Drinking any amount of alcohol can change the way you think, act, and feel.
Drinking a lot of alcohol for a long period of time can affect your mood, your relationships, and your priorities.
Alcohol may not fully change your personality on its own. But it can make you seem like a different person to yourself and your loved ones.
Drinking alcohol affects you in many ways. When you drink, the alcohol changes the way your brain and body function. It also influences your thoughts, feelings, and behaviors. But can alcohol change your personality?
Keep reading to learn more about the relationship between personality and alcohol.
When you drink alcohol, it is absorbed by your stomach and intestines before being passed into your bloodstream. Once in the blood, it quickly travels throughout your body and brain.
Within a few minutes after drinking, alcohol begins to change your brain functioning. It affects the way you think, feel, and act.
Drinking responsibly may create desired effects like pleasure, relaxation, and greater confidence. If you drink too much or too quickly, though, you could start to experience a wider range of effects like:
Poor reaction time, coordination, and balance
You could have an accident, fall, or get in a fight. The next day, hangover symptoms could make your normal routine a challenge.
Alcohol and mental health conditions share a two-way relationship. People may develop mental health problems because of their alcohol use. And people may turn to alcohol to cope with their mental health symptoms.
It’s hard to say that one causes the other. But there is a strong connection. As many as 25% of people with a mental health disorder have issues with substances. Of people who seek help for their alcohol problems, about 80% will complain of psychiatric issues.
When you drink, alcohol disrupts your brain chemicals. It feels rewarding in the moment. But it leads to problems later.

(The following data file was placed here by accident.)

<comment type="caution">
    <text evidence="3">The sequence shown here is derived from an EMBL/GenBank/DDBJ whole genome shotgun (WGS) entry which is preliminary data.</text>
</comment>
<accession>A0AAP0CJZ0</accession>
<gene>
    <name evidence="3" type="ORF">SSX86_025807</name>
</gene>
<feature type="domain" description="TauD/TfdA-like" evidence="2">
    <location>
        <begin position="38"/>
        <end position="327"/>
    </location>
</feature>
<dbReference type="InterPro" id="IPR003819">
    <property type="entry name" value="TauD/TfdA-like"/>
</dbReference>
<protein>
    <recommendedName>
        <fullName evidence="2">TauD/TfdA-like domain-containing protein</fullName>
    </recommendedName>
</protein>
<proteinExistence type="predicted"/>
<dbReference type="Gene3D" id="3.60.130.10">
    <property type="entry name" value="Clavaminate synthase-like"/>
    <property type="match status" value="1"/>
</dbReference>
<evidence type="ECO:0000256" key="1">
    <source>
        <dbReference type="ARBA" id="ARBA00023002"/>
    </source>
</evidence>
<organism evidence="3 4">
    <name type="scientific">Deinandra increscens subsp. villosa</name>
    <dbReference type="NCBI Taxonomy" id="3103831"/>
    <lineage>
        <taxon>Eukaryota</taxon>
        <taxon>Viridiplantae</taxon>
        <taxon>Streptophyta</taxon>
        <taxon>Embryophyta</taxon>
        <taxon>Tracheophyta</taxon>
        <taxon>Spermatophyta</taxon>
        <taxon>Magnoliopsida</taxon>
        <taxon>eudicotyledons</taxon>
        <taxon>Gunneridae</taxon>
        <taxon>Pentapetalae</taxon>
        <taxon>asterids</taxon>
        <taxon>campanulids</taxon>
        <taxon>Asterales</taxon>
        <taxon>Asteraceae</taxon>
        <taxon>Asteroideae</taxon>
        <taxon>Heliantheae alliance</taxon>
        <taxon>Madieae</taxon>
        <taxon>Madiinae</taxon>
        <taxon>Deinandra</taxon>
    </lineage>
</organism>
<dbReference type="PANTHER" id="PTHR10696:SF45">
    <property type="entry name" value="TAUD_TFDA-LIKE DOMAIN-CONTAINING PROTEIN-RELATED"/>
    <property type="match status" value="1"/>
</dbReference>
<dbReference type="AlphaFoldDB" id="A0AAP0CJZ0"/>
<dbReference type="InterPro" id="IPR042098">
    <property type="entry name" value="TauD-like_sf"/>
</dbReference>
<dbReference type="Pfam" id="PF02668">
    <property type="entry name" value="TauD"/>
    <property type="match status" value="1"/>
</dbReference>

Drinking alcohol can cause a variety of mental health symptoms to appear or to get worse. Because of alcohol, you could notice:
Depression with mood changes, irritability, and an increased risk of suicide
Anxiety with worry, physical tension, and fearfulness
Psychotic symptoms that trigger hallucinations and delusional thinking
Antisocial behaviors, like being impulsive, dishonest, and hostile
Alcohol is constantly affecting your mood. These symptoms can show up while you’re drinking or during alcohol withdrawal.
Conflicts with strangers or loved ones are common when drinking alcohol. Alcohol increases irritability and decreases inhibitions. With this combination, there is a chance you could be more mean or aggressive toward others.
Alcohol clouds your judgment and leads to communication problems. This is especially true if the other person is also under the influence. You could misunderstand a statement someone makes. Or, you could misread the situation happening around you.
Because your inhibitions are lower from alcohol, you might say something you don’t really mean and react impulsively. Just like with your moods, alcohol is always affecting your behaviors.
Alcohol will never help a mental illness. You or someone you know may have depression, bipolar disorder, or another mental health condition. Alcohol always makes these conditions worse in the long-term.
If you have a mental health condition, you may turn to alcohol as an unhealthy coping skill. But alcohol should be avoided. Alcohol will worsen your mental health condition by:
Disrupting your normal brain chemistry
Increasing stress and conflict
Shifting your attention away from healthy coping skills
Covering up the true symptoms, so you can’t address them
Alcohol can also negatively interact with certain medications. It can make the prescriptions you take to manage your mental health ineffective or cause dangerous reactions.
Mental states — like mood, irritability, and anxiety — shift and change constantly. On the other hand, your personality is a mostly stable and consistent set of factors that changes little over the years. You know that alcohol changes your mental state. But can it change your personality?